Ap­ple’s not sleep­ing on VR and AR

Ap­ple’s com­peti­tors have been trum­pet­ing vir­tual re­al­ity (VR) and aug­mented re­al­ity (AR) tech for a

while now, while Ap­ple has re­mained rel­a­tively quiet. But no longer: the key­note made it clear that Ap­ple takes VR and AR se­ri­ously and it’s in­vest­ing in those tech­nolo­gies for the long haul.

Per­haps one day Ap­ple will man­u­fac­ture its own VR or AR hard­ware, but that day isn’t here yet, and prob­a­bly won’t be for a while. That’s not a big deal, though, when it’s al­ready sold mil­lions of de­vices with cam­eras and a lot of pro­ces­sor power. The demo of the day was prob­a­bly Wingnut’s amaz­ing aug­mented-re­al­ity game play, which took place on top of a demo ta­ble on stage. We got a first idea about the pos­si­bil­i­ties for aug­mented re­al­ity last year from Poké­mon Go, but with ARKit, Ap­ple is pro­vid­ing its de­vel­op­ers with the power to roll out many more high-qual­ity AR ex­pe­ri­ences on iOS. It’s a big deal.

On the VR side, the story’s a bit mud­dier. It looks like you may soon be able to ac­tu­ally play VR games on a high-end Mac, and the In­dus­trial Light and Magic Star Wars VR demo sug­gests that de­vel­op­ing VR games on a Mac will ac­tu­ally be pos­si­ble, es­pe­cially on the new iMac Pro. I firmly be­lieve that in the long run, VR head­sets driven by mo­bile pro­ces­sors will be how we use VR, but in the in­terim it’s nice to think that the Mac isn’t a back­wa­ter, but a plat­form that’s ac­tu­ally get­ting se­ri­ous about be­ing a VR plat­form.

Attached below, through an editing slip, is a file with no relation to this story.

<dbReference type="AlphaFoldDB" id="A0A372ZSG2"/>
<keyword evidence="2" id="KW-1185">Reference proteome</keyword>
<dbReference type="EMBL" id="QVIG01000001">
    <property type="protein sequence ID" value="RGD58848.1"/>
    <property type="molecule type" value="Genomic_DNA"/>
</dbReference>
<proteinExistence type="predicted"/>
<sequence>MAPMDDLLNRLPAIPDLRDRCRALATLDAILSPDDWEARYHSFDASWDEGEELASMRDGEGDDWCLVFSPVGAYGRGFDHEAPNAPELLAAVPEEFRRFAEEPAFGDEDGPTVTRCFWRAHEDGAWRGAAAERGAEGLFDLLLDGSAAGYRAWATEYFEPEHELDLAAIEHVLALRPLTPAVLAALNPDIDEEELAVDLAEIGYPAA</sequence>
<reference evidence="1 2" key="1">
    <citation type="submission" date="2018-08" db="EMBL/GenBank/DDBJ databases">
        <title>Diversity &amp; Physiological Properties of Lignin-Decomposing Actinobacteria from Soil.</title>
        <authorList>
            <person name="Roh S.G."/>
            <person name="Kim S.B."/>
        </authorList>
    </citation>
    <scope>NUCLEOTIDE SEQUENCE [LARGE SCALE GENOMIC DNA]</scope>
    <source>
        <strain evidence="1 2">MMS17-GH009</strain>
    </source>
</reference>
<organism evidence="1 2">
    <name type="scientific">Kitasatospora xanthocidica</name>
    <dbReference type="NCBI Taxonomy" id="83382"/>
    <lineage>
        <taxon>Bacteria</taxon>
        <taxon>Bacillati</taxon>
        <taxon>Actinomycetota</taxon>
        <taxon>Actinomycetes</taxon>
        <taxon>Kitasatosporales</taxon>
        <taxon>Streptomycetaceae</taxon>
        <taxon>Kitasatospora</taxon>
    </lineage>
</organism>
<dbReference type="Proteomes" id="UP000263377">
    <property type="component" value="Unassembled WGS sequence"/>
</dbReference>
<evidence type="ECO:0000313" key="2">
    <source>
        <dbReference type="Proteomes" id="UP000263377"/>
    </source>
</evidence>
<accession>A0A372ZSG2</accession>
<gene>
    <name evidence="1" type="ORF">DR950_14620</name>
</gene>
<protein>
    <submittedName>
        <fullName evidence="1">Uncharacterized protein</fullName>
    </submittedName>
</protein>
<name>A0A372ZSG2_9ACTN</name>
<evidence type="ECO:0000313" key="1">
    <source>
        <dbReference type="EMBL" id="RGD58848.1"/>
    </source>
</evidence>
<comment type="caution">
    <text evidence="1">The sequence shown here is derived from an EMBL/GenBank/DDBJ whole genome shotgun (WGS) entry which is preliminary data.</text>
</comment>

The iPad Pro gets its wings

Af­ter seven years in the iPhone’s shadow, with iOS 11 it re­ally feels like the iPad is com­ing into its own, di­verg­ing dra­mat­i­cally from the ap­proach of the iPhone. With the new Dock, mul­ti­task­ing view, drag and drop, and Files app, Ap­ple is bring­ing Mac-style func­tion­al­ity to the iPad, but in a uniquely iOS style.

There’s a lot to di­gest about how iPad mul­ti­task­ing has been al­tered in iOS 11 – the new mul­ti­task­ing view re­places both the ap­pli­ca­tion switcher and Con­trol Cen­ter, for ex­am­ple – but in the end th­ese are fea­tures that will be em­braced by peo­ple who want to use the iPad Pro to get work done, and ig­nored by those who don’t care so much.

The in­flu­ence of macOS is un­de­ni­able: Files is a lot like the Fin­der, the Dock is ex­tremely Mac-like (but with Siri app sug­ges­tions in­stead of a min­i­mized-win­dow area), and drag and drop feels fa­mil­iar. But that’s to be ex­pected, be­cause the Mac has evolved over the years to ful­fil the needs of many users. iOS is newer, and still evolv­ing, but its more se­ri­ous users have those